According to the journalist who wrote the story, they were “audacious publishing hoaxes.” The journalist said “the pictures had been sold to a publisher for the equivalent of $20,000, a considerable sum in 1933.”

DEFINITIVELY DEBUNKED

The journalist said: “Gladys Cockburn-Lange claimed to be the widow of the British pilot who had taken the photographs.”

It turned out that in 1984 they were “definitively debunked” by the Smithsonian Institutes in Washington. Archivists there realised that Cockburn-Lange was none other than Betty Archer “wife of Wesley David Archer, a model maker in the film industry.”

The journalist said “he had painstakingly made models of all the aircraft and superimposed them on aerial backgrounds.”

<< Idea from the Sun-Herald newspaper, 2013.

Picture: Hoax or not? The British pilot does some fancy flying in an effort to avoid a remarkable air collision.


AT LAST! IBM ROLLS OUT ITS OWN PC

PART 5 -- COMPUTER MILESTONES: FROM DATA PROCESSING TO DIGITAL

Australia has entered the Information Age.

ADAPTED BY FRANK MORRIS

The 1980s was reputed to be a decade of many “first” – and that’s what happened!

The first portable computer was released by Osborne in 1981. Adam Osborne, sold his computer book publishing company to McGraw Hill in 1979; and he hired Lee Felsenstein to design an inexpensive portable computer. The computer that resulted from this combination could fit under an airplane seat.

Also, IBM delivered it first PC.
…………………..
In 1982, the development of GSM began when the Conference of European Posts and Telegraphs (CEPT) formed a study group called Groupe Special Mobile (GSM). Their charter was to develop a pan-European public cellular system in the 900 MHz range.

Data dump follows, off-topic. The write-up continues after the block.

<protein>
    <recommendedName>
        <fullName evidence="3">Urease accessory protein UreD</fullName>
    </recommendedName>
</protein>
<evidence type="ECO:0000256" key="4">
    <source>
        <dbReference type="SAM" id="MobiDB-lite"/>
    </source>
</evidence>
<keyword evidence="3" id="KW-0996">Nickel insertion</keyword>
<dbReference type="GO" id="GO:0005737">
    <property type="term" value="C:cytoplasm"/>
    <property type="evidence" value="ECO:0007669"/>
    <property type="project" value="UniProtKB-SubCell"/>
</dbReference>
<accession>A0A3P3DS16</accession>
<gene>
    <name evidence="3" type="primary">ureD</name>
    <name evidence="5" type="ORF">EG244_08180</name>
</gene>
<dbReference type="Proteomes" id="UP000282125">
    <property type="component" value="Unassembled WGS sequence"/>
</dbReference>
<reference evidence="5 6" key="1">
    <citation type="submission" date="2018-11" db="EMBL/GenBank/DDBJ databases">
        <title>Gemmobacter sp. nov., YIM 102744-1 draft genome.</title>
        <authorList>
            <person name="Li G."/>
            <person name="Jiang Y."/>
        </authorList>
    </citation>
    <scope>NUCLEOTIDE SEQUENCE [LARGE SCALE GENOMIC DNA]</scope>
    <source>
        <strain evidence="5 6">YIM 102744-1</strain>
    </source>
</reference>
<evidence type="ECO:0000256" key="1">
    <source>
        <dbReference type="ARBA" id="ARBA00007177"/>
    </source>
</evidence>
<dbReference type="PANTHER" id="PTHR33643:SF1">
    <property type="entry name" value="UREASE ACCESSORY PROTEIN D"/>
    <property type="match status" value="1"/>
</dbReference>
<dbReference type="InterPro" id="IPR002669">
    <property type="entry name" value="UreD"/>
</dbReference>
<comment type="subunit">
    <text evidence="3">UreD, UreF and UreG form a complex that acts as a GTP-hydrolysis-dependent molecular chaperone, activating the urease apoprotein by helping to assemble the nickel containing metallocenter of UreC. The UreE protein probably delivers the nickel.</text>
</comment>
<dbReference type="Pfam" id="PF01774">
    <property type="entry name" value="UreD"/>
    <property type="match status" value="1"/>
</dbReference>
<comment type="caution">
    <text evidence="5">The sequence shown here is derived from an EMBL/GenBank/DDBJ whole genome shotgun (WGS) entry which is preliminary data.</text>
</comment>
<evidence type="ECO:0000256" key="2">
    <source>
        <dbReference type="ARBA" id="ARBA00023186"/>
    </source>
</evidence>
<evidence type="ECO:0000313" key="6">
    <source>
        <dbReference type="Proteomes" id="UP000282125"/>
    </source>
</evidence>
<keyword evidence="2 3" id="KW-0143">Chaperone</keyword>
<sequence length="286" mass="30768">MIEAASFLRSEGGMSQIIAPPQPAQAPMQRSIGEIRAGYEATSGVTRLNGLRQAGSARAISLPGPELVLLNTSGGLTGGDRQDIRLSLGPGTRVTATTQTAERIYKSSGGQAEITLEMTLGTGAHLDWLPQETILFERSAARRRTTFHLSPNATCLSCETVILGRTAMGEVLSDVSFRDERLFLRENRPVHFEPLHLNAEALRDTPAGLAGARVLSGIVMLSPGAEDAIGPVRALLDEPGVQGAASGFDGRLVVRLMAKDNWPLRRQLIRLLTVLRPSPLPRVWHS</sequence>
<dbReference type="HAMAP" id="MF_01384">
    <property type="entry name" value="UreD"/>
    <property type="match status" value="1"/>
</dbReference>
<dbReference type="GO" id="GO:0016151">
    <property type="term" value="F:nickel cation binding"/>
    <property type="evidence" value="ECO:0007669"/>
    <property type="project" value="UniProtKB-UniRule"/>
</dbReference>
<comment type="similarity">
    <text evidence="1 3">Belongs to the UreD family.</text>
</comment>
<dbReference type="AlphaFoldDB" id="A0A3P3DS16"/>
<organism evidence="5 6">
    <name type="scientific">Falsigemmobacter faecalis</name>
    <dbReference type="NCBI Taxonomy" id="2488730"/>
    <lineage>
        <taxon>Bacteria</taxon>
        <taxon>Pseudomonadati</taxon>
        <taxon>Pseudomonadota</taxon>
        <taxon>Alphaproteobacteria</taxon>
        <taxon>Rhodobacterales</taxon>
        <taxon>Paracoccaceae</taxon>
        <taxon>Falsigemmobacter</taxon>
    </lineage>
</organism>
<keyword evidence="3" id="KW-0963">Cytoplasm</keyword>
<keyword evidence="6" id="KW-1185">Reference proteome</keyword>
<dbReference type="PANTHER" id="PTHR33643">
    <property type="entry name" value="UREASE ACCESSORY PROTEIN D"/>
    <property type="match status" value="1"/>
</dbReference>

…………………
The Internet became a reality when the ARPANET was split into Military and Civilian sections in 1983. Also, in 1983, the first laptop, the Tandy TRS-80 model 100, was rolled out in the US.
…………………...
In 1986, Australian Software Engineering Conference was founded by Dixon-Hughes, Leaney and Skinner.
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The world’s first Software Quality Management Standard, AS3563, was developed in Australia and adopted by the IEEE in 1988.
…………………...
In 1989, Australia has entered the Information Age by taking the nation’s first Internet connection through MUNARRI at Melbourne University.

<< ACS Milestones, The Australian newspaper, January 6, 2001.

Picture: Publishing for a computer! Adams Osborne got out publishing.


A PAIR: THECROSSWORD AND ITS CREATOR

THE FIRST CROSSWORDS PUZZLE!

The Crossword is 100 years young! England’s Arthur Wynne, a journalist (above), created the world’s first crossword for the New York World on December 20, 1913.

It was called the Word-Cross Puzzle.

In 1922, Pearson’s Magazine, was the first publication in Britain to buy the crosswords. In 1930, The Times crossword made its debut. Cryptic crosswords made its appearance in 1926. – Frank Morris.

Posted in: Grand Years with Frank Morris at 23 June 17